Seeing the Round Corners

HEADS UP, the new day for Seeing the Round Corners “GOING LIVE” is Tuesday each week. 

August 30-September 6, 2022

Former President Lincoln’s intentions as to the slaves were not at the front of his  presidential preparation prior to being elected, at least not that this writer could find any solid evidence of – only his writings to friends, colleagues and mention in his speeches. Solid Lincoln supporters are not real happy when this is pointed out, but it is an aspect that adds to the somewhat two-sided Lincoln obvious in his personality as historical scholars have made much of. It may also be an issue as those people of color press for payment of reparations. 

Now for today’s “column from the archives.” Note the similarity President Biden seems to follow in flip-flopping on his positions.

December 11, 2017 


Abraham Lincoln was a person of little formal education as is often pointed out. Perhaps this may have been a weakness not easily overcome, but it made Lincoln more reliant on those in his administration than a highly educated president would be.    

That being said, Allen Guelzo (author of Abraham Lincoln:  Redeemer President and Lincoln’s Emancipation Proclamation:  The End of Slavery in America), makes quite a different case for Lincoln issuing the Emancipation Proclamation.    

The complexity of the Emancipation Proclamation made for various interpretations of why Lincoln issued the Preliminary Emancipation Proclamation and the Emancipation Proclamation at the time he did. The scenario Guelzo paints is quite the opposite of historical scholars as previously presented in earlier columns in this series.    

First, the case is made that ending slavery was originally a commitment of Lincoln’s but then attempts to interpret Lincoln’s action in the “context of political events,” even “noting with particular sadness the defection of African-Americans from the view of Lincoln as the Great Emancipator.”    

Guezlo attempts to give Lincoln vaulted recognition as a statesman in his (Lincoln’s) issuance of the Emancipation Proclamation when and in the way he did based on prudence-- a virtue Aristotle explained as “the practical wisdom that seeks the best means for achieving fixed ends.” If so, the question rises, what were Lincoln’s “fixed ends?”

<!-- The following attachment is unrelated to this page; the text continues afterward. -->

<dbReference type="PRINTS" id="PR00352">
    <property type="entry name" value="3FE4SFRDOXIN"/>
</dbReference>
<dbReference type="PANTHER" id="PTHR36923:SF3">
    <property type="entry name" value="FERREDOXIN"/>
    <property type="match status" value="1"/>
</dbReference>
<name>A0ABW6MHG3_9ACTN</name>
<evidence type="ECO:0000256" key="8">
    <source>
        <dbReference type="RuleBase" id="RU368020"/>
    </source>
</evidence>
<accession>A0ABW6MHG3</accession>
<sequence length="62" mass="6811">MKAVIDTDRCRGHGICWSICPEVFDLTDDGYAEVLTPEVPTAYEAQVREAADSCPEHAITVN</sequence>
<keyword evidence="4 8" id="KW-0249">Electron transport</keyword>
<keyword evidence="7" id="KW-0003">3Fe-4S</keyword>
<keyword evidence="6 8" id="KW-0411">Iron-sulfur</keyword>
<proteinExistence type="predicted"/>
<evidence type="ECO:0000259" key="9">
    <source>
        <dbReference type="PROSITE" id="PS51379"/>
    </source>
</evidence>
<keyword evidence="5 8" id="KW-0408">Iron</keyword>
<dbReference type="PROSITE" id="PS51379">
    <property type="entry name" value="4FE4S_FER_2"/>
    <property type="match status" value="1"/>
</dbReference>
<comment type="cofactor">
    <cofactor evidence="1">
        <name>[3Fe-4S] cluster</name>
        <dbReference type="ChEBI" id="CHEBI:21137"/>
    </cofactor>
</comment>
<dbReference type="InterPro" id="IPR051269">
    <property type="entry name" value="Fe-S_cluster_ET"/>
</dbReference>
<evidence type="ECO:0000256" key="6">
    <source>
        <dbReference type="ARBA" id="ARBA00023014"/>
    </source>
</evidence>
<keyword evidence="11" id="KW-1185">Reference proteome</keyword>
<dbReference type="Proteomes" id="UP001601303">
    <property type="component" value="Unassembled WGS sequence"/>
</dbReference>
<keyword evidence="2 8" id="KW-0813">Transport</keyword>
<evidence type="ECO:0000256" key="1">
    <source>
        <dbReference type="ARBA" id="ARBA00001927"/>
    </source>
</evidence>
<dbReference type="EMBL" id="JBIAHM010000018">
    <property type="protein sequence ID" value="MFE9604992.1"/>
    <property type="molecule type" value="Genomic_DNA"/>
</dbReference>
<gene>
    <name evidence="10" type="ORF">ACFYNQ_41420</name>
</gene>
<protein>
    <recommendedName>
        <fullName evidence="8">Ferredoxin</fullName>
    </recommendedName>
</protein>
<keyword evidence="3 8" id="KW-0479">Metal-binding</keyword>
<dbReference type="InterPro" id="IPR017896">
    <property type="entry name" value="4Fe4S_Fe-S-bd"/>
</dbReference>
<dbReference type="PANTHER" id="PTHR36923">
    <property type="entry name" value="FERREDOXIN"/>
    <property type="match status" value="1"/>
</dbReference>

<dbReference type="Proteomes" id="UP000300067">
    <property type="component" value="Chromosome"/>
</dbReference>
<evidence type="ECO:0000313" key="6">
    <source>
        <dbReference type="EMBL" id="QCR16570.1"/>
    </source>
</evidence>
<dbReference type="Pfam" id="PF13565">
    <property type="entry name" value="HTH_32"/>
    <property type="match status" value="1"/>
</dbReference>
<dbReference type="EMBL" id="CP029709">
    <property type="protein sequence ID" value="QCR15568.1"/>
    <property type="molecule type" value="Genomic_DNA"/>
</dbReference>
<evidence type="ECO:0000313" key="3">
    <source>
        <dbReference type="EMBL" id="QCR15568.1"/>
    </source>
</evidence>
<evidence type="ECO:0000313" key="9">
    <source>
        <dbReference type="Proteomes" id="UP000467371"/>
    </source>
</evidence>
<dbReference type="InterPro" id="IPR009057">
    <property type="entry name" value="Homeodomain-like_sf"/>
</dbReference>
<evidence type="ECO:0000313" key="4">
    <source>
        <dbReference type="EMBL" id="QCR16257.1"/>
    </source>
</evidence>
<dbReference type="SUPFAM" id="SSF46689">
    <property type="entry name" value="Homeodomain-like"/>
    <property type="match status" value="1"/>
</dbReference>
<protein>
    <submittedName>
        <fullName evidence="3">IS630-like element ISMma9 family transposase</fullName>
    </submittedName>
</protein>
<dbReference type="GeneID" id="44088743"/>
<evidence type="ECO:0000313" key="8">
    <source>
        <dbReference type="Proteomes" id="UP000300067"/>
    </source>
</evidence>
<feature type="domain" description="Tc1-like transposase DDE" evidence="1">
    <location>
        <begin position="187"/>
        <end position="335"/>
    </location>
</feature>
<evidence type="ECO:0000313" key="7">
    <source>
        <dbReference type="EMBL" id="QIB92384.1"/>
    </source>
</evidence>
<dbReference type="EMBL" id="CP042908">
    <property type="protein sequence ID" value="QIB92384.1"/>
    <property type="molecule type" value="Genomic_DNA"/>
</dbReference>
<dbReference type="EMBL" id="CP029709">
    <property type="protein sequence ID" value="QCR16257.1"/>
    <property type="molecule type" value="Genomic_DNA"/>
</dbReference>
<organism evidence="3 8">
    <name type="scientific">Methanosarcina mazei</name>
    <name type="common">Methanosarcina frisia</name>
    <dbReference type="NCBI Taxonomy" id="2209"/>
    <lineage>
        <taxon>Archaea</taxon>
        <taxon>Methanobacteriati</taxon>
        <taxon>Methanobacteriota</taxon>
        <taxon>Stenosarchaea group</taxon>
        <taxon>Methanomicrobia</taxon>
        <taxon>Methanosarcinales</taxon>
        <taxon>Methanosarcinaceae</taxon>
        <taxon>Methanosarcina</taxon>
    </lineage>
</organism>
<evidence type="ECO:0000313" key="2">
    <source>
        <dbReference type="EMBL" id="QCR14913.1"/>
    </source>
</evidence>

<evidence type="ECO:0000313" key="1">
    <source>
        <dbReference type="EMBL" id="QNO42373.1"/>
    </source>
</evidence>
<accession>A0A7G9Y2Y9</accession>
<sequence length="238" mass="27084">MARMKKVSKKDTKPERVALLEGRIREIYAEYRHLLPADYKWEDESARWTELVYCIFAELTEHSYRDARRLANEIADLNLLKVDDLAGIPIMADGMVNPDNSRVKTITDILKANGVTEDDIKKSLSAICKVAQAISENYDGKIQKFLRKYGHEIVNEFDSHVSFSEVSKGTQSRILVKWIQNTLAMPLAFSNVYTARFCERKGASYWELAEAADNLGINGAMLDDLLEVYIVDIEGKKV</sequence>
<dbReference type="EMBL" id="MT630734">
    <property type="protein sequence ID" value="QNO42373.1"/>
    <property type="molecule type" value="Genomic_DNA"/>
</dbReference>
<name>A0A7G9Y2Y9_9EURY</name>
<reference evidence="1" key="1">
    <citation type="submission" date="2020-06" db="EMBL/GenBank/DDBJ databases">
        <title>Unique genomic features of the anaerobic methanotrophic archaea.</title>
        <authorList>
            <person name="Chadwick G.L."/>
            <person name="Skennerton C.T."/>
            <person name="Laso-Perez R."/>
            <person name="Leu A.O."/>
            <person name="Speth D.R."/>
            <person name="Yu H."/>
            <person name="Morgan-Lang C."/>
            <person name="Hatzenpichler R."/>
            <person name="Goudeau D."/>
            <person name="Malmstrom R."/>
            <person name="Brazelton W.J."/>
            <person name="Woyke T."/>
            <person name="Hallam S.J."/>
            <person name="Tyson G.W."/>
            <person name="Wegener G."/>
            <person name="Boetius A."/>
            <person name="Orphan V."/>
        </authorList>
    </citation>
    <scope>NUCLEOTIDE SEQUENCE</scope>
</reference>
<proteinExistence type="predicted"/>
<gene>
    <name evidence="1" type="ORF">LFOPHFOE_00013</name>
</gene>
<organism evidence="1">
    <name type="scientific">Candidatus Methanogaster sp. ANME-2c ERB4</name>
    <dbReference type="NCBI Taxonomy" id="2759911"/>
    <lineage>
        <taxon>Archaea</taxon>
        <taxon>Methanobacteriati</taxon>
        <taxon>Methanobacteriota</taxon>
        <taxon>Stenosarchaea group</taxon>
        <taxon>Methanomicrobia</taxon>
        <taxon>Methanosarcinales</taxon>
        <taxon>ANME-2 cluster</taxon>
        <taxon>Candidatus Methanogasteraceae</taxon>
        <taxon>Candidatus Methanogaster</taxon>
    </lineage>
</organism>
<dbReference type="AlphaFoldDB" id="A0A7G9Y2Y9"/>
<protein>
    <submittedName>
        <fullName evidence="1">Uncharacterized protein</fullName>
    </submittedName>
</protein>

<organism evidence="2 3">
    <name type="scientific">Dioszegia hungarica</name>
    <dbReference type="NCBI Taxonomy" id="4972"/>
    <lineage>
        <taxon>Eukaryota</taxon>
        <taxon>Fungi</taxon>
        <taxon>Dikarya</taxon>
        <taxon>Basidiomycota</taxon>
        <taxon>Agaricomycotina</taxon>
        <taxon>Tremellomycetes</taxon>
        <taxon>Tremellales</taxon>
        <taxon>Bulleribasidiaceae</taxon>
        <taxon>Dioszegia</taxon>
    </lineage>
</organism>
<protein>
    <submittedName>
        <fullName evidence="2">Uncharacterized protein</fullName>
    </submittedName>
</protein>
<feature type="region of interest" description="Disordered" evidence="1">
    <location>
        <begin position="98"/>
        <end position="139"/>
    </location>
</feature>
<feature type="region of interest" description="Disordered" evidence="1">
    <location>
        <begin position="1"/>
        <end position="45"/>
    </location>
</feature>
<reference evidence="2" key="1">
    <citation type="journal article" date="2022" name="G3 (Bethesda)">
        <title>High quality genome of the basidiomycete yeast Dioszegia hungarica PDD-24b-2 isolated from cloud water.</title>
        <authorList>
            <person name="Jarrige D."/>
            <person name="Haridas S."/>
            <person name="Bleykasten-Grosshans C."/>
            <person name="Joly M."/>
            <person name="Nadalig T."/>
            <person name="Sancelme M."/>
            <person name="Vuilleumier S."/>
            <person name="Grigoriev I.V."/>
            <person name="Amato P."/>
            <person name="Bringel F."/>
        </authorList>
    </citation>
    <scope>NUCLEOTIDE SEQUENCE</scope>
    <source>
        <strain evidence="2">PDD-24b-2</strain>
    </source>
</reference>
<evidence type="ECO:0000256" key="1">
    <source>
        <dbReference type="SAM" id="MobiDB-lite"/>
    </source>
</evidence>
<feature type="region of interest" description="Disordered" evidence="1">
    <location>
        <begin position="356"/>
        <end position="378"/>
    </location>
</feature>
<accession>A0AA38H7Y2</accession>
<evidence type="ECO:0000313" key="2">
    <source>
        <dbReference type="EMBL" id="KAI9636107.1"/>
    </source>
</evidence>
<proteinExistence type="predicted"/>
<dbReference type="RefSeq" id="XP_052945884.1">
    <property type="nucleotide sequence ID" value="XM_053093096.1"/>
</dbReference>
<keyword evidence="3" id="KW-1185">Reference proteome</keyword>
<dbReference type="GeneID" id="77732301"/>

In historical accounts, there is a dearth of Lincoln’s plans to “pursue a policy of legislated, gradual, compensated emancipation from the outset of his presidency,” and “believing he could convince Congress to appropriate funds for compensating slave owners to gradually free their slaves.” Lincoln’s idea was to start “where slavery was weakest – the northern most slave states, especially Delaware.”    

To accomplish such a feat would have meant overcoming         obstacles such as: 1) state statutes would have to be changed by state legislators because the U. S. Constitution left the issue of slavery to the states at the time; and 2) the issue of slavery would need to be kept out of the federal court system for fear of what a potential judgment could mean.    

When the outbreak of the Civil War derailed Lincoln’s original plans of “shrinking slavery,” he continued to believe he could “end the rebellion, restore the Union and begin the end of slavery.” The border states rejected Lincoln’s efforts to pursue “compensated emancipation,” resulting in Lincoln issuing the Emancipation Proclamation.    

Lincoln’s decision to use the Emancipation Proclamation also proved to be disastrous for the elections in the 1862 elections with votes for Republicans declining by 16 percent. Perhaps demonstrative of Lincoln’s lack of experience was his failure to invoke his “war powers to declare a national emergency and suspend elections,” well within his authority as President.    

Present-day African-Americans are somewhat divided as to what the Emancipation Proclamation actually did with regard to freeing the salves. So many questions arise as to the constitutionality and whether Lincoln had authority over those States seceding from the Union.    

Perhaps African-Americans look at the way Lincoln treated the American Indians and take note of what Lincoln wrote to Horace Greeley included in last week’s column:  “. . . my paramount object in this struggle is to save the Union, and it is not either to save or destroy slavery. If I could save the Union without freeing any slave, I would do it, and if I could save it by freeing all the slaves, I would do it; and if I could save it by freeing some and leaving others alone I would also do that.”


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